contributors

Roland Kostić

PhD in Peace and Conflict Studies from Uppsala University, Sweden. He is currently employed as a Research Director for Holocaust and Genocide Studies at the Hugo Valentin Centre, Uppsala University. His research interests include social psychology, transitional justice, knowledge production process in interventions and peace-building processes. His most recent publications include a piece “Transnational think-tanks: foot soldiers in the battlefield of ideas? Examining the role of the ICG in Bosnia and Herzegovina, 2000–01” in Third World Quarterly (2014), and co-edited volume (Li Bennich-Björkman and Branka Likić-Brborić) “Citizens at Heart? Perspectives on integration of refugees in the EU after the Yugoslav war of succession”, Uppsala Multiethnic Papers 56, Uppsala University, 2016.

 

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Articles by Roland Kostić

  1. How to be prepared? Governance for societal resilience in the Baltic Sea Region and Eastern Europe

    With the full-scale Russian invasion of Ukraine, hybrid and conventional security threats to the Baltic Sea region and Eastern Europe became ever more imminent. The case of Ukraine shows that societal resilience and resistance can be crucial for ensuring national defence in an asymmetric war, in addition to savvy military operations. Yet, how can we understand and measure societal resilience in relation to national security and what governance modes in the Baltic Sea region and Eastern Europe can support it? These were the questions that scholars and practitioners discussed at the conference “How to be prepared? Governance for societal resilience in the Baltic Sea Region and Eastern Europe”, which took place on 12-13 October 2023 at Södertörn University Center for Baltic and East European Studies.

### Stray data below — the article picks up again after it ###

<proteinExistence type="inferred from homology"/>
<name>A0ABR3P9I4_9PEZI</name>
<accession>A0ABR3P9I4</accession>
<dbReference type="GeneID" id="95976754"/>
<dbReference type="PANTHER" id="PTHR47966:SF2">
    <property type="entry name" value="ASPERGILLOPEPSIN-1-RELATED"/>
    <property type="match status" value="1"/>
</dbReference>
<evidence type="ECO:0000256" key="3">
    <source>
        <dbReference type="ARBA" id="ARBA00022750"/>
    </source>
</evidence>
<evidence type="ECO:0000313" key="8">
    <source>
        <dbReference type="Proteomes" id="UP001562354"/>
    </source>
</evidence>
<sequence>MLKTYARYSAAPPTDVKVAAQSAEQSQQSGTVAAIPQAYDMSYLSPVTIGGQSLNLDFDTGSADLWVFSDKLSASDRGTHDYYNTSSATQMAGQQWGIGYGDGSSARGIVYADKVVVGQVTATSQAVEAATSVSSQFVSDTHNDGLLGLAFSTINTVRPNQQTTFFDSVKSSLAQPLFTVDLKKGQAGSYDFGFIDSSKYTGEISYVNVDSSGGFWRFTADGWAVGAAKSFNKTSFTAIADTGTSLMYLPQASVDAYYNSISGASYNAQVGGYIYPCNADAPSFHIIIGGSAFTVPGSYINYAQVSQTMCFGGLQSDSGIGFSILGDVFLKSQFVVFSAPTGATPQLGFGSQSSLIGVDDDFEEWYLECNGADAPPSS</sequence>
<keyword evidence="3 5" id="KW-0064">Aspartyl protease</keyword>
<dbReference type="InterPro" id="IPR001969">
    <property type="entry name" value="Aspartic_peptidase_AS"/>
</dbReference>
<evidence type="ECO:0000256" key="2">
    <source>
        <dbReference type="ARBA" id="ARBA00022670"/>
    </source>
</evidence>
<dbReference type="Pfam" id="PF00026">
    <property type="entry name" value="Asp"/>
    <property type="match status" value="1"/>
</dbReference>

2. Right-wing Populism in Germany: An intervention

    In this paper, the AfD is examined in an attempt to understand the success of the populist party in the recent referendum on the European Union. It is a rhetorical analysis in that the election results are interpreted embedded in its rhetorical situation. Given this result, the success in the eastern parts of Germany has been attributed to the socialization of the GDR-era and the dashed hopes after reunification. It is a lack of confidence in this aspect of democracy that provides a breeding ground for parties like the AfD, which they know how to exploit through the use of alternative fora such as TikTok and Twitter on which they promote their ideas on new boundaries and alternative governance.

  3. East or West: Geopolitical Alternatives in Central and Eastern Europe

    On May 16 2024, a workshop was organised at the Centre for Baltic and East European Studies (CBEES), Södertörn University, that included presentations on geopolitical orientations in the Baltic states, Central and Eastern Europe, and the Caucasus.

  4. Rescued from Stalin’s terror The unknown Swedish operation in the 1930s